Mix a general fertilizer, such as organic matter or homemade compost, into the soil before planting the seeds. Dill does not require much fertilizer. If the plant looks wimpy, then you can feed it with a liquid fertilizer. Dill may need stalking or to be protected from winds since it grows tall and wispy.
It is possible to grow dill in a container but it must be quite deep at least 12 inches (30 centimeters) because of its long taproot. Its roots won’t be able to grow too big since dill is an annual plant. Sow your seeds directly in the container. Keep them indoors by a sunny window during early spring. Plants need between six to eight hours of sunlight per day. Move your dill plant outdoors when the temperature is above 60 F (15 C).
Dill Pests and Diseases
- Slug and Snails: both these animals love dill. Use your favorite control method to keep them away, including ducks.
- Tomato Hornworms: are easy to recognize since they are big, fat and green. They can grow up to four inches, with a horn at the rear end. Kill adults when you find them since they love eating the stems and leaves of dill.
- Cutworm: eat everything. The problem is that they will cut the stalk at soil level, thus killing your dill plant. Sprinkle diatomaceous earth to dehydrate cutworms, or you can use cardboard collars.
- Aphids: are one of the main problems for all plants, including dill. Thankfully, ladybugs eat aphids and they love dill flowers. So they can handle this problem for you. Hose aphids with a squirt of water to make them fall off. Use neem oil or organic pyrethrum if you have a serious problem.
- Mildew: make sure to check your plant for powdery and downy mildew. Water your plants in the morning, so they have time to dry out. Grow dill with enough distance between plants so there is air flow and put a layer of mulch around the plants.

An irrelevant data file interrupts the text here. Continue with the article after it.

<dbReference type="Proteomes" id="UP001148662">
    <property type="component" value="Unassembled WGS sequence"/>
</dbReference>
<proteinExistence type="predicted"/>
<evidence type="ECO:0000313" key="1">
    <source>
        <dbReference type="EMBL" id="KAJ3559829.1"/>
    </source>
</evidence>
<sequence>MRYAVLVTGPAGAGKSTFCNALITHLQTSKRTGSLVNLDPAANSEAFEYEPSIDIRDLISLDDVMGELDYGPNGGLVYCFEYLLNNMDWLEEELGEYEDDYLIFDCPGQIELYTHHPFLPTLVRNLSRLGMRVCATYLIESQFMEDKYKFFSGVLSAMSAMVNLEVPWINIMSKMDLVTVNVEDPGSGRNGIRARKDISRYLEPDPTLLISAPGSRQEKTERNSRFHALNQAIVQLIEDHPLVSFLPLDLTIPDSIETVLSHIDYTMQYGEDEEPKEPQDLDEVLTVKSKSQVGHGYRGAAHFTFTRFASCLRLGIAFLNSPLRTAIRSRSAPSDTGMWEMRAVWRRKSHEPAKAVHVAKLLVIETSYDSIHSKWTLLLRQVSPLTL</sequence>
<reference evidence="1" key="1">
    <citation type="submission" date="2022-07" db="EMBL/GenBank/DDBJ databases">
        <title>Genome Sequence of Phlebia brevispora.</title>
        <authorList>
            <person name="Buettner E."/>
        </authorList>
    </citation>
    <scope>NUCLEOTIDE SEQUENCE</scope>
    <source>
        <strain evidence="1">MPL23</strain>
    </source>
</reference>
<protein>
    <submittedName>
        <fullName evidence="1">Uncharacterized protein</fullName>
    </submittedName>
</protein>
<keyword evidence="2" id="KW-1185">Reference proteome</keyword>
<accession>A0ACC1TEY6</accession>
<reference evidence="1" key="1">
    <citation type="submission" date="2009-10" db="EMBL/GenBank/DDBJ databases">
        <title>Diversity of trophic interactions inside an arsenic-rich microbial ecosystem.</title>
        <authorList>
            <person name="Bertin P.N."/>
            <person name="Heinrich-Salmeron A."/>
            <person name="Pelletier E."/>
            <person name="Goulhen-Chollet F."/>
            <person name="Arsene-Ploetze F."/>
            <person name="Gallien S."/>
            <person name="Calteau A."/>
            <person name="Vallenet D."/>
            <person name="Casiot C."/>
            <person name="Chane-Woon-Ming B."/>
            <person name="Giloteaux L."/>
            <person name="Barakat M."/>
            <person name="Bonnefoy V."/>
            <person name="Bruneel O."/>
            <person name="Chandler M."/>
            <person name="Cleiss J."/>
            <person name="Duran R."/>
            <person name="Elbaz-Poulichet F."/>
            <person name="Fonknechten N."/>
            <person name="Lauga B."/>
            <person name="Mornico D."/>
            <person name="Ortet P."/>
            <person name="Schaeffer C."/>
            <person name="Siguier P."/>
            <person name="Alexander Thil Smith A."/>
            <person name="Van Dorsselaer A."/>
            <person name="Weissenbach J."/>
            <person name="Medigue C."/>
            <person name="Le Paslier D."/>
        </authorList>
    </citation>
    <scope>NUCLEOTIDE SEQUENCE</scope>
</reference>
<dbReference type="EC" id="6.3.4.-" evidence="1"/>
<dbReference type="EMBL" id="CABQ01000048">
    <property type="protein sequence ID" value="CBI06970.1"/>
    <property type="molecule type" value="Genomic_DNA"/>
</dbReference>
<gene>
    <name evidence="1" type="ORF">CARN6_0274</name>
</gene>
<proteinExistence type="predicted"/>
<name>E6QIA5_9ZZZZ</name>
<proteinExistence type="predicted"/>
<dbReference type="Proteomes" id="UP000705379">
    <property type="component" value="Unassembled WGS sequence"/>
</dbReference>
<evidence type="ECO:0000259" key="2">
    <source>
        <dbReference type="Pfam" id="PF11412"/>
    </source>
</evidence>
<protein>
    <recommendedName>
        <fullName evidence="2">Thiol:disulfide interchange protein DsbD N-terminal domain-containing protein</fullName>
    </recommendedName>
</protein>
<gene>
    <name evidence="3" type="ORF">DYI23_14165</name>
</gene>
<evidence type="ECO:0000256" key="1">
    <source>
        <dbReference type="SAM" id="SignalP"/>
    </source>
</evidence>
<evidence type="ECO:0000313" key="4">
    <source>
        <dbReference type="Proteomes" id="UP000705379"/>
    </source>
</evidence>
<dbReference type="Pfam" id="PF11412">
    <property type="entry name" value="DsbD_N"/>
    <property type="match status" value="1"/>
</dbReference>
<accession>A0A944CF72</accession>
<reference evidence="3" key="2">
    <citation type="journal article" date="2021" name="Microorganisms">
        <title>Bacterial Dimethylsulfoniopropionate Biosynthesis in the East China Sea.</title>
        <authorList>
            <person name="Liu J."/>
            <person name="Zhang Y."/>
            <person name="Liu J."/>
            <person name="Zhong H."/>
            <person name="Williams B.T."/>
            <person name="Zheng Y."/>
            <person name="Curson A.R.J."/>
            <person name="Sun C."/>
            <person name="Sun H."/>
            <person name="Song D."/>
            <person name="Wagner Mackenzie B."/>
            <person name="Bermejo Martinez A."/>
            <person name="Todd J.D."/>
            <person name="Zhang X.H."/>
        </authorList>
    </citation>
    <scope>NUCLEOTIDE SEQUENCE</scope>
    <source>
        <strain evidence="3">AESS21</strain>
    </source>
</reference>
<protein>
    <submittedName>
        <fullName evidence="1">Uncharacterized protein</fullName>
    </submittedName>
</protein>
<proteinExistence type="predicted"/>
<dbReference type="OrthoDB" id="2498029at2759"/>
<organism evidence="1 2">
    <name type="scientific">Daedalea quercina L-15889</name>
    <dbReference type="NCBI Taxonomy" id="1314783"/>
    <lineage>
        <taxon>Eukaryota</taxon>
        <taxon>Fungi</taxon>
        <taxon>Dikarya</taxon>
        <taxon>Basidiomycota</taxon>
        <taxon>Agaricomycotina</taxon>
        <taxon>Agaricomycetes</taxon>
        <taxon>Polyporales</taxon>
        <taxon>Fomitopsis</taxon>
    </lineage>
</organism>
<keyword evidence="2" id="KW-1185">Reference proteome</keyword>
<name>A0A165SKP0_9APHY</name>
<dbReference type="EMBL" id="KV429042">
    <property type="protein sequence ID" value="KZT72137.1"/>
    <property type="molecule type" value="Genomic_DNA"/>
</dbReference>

How to Harvest Dill
Harvest as soon as the plant has four or five leaves which will be between 40 to 60 days after you grow dill. Make sure to harvest older leaves first by cutting them with scissors or pinching off the leaves.
Those who want to extend the leaf harvest period can cut off the seed heads before they form completely. Dill leaves should be harvested before the flowers bloom, since the plant will focus its energy on the flowers. Cut leaves directly from the plant whenever you want to use them for your recipes or medicinally.
Dill weed can be left in the refrigerator for about a week. Best to fold leaves in a damp paper towel and place them in a plastic bag. Fresh leaves can also be frozen both chopped and whole.
It is also possible to dry dill leaves by hanging them in bunches in a dark, warm and dry part of your house. Dry leaves have a great aroma, however they have less flavor than fresh leaves. It is best to store dried leaves in an airtight glass jar.
If you grow dill to get seeds then you will have to wait until the plant flowers and forms pods which takes about 85 to 115 days after sowing. Do not cut the leaves once the plant goes to bloom since dill will stop producing leaves. Snip the bunches (called umbels) once the pods turn brown (best flavor is when they have just turned from green to brown) and shake the seeds out. Sometimes you need to dry them in a paper bag before shaking them off. Store the seeds to grow next summer.